New Zealand sheep and beef farms ‘close to carbon neutral’

New Zealand’s beef and sheep farms are practically carbon neutral, says an independent study looking at sequestration in vegetation.

An Auckland University of Technology project has concluded that farms can have 63-118% of their on-farm agricultural emissions offset when accounting for carbon sequestration.

Currently, woodland vegetation on NZ (New Zealand) farms does not qualify for the Emissions Trading Scheme because it is not classed as forest.

See also: How do three main farm carbon calculators compare?

Sam McIvor, chief executive officer of Beef and Lamb New Zealand – the country’s red meat levy board – said it’s only right that farmers get credit for sequestration if they face a price for agricultural emissions.

Future policy

Dr Bradley Case, a senior lecturer at the university, said there is a “strong case” for farmers to get credit for the sequestration that takes place on their farms.   

He said: “This research not only builds understanding of the overall greenhouse gas contribution of the sheep and beef sector, but will help inform the development of policy, and further reinforce the outstanding biodiversity on sheep and beef farms.”  

Dr Case stressed that, importantly, net carbon emissions from soil were assumed to be net neutral, so there could be scope for even greater sequestration to be happening.

He added: “While there is fairly good information about soil carbon stocks, there is not good data about yearly changes in soil sequestration, and the science on this is still in development.”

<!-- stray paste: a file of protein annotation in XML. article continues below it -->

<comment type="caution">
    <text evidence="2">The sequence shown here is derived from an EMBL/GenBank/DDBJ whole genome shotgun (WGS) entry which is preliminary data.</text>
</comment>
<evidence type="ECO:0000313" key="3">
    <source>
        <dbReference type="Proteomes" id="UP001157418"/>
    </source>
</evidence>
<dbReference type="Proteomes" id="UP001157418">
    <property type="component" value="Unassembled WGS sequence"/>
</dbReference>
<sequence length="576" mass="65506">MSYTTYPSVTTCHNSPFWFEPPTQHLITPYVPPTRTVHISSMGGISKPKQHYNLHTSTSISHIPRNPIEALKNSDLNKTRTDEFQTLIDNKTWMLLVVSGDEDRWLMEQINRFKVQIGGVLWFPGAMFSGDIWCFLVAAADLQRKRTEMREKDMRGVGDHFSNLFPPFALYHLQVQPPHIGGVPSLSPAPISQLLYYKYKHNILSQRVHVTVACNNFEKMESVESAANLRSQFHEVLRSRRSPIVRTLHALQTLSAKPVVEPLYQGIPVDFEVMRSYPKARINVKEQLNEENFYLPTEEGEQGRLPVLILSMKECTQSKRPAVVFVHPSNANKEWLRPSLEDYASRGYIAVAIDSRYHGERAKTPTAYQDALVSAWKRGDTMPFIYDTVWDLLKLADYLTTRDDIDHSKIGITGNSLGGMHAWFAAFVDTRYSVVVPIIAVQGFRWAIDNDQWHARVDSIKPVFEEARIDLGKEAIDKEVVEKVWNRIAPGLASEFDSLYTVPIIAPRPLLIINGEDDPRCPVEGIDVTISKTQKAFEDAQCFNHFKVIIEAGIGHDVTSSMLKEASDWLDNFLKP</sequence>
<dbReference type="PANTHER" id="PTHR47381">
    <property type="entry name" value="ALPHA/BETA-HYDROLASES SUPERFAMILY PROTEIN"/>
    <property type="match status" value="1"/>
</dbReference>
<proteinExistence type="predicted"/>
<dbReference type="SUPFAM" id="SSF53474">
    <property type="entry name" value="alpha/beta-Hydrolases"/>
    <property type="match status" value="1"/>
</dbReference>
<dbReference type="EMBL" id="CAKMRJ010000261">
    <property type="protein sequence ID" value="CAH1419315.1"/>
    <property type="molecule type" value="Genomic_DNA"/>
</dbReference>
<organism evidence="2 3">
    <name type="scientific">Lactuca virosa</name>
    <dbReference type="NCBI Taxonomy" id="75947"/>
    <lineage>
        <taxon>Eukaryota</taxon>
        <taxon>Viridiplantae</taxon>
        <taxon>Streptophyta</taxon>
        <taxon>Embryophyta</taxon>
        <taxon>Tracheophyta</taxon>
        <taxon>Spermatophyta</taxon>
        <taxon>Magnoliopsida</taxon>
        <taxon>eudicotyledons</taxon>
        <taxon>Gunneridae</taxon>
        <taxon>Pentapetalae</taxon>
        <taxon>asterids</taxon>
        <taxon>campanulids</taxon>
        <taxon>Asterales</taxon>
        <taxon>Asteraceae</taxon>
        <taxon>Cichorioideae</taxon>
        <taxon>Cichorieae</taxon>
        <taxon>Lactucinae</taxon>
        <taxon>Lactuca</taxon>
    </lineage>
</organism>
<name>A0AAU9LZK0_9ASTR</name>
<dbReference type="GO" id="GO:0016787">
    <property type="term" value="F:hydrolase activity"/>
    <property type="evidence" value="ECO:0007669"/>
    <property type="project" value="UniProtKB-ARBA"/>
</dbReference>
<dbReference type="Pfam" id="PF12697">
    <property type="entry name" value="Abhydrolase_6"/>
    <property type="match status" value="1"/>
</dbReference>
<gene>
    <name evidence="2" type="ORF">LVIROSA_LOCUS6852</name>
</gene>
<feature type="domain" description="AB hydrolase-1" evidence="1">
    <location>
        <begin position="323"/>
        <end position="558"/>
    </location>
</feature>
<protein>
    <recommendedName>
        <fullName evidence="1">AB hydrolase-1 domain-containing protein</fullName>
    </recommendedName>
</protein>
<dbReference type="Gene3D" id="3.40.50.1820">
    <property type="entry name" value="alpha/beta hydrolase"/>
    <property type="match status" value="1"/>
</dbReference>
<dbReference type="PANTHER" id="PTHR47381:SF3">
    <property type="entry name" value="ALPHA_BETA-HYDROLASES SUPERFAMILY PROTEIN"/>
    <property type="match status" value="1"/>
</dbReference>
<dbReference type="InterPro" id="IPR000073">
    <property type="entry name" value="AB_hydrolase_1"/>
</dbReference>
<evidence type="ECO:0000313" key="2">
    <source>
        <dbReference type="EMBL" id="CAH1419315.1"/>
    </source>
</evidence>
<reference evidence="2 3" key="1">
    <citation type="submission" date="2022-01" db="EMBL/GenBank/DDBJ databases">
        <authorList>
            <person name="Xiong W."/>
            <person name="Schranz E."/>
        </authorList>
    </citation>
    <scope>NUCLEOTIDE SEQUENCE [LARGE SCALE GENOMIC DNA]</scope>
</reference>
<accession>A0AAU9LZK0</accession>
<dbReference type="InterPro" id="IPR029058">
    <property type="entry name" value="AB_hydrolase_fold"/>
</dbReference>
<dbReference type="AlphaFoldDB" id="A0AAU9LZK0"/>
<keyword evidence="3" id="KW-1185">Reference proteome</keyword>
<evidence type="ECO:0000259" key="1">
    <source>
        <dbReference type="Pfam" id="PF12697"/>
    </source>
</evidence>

Useful for the UK too

Dr Jude Capper, livestock sustainability consultant, said that the same message was true for UK farmers.

Hedgerows, trees and woodlands, manure and trading action of grazing livestock all offsetting livestock’s greenhouse gas emissions through carbon sequestration, said Dr Capper.

“What we need now is better science and data available so that we can accurately assess the extent of carbon offsetting by sequestration on every farm and across the industry.”

“When we assess carbon neutrality, it’s essential to include both the greenhouse emissions (e.g. enteric methane, nitrous oxide from manure, carbon dioxide from fossil fuels, etc) and the ways in which agriculture can sequester carbon into plants and soil.

Dr Capper gave some tips on how to improve a farm’s carbon footprint:

  • Make small changes to impact efficiency – a 10-15% lift in productivity would have environmental and economic benefits
  • Finishing cattle earlier, getting more cows in calf each year, weaning more calves per 100 cows bulled, reducing heifers calving age to 24 months can all help
  • Mob grazing, maximising manure inputs, managing trees and hedgerows for healthier growth and planting more woodland and hedges all have positive impacts. Carbon accumulation in soil plateaus at about 25 years and so these techniques can help.

The numbers

  • Absolute greenhouse gas emissions from New Zealand beef and sheep has dropped 30% since 1990.
  • 295m kilotonnes (Kt) of carbon is held in all above- and below-ground carbon stocks.
  • 15% of the average New Zealand farm is woody vegetation, varying from 5-37%.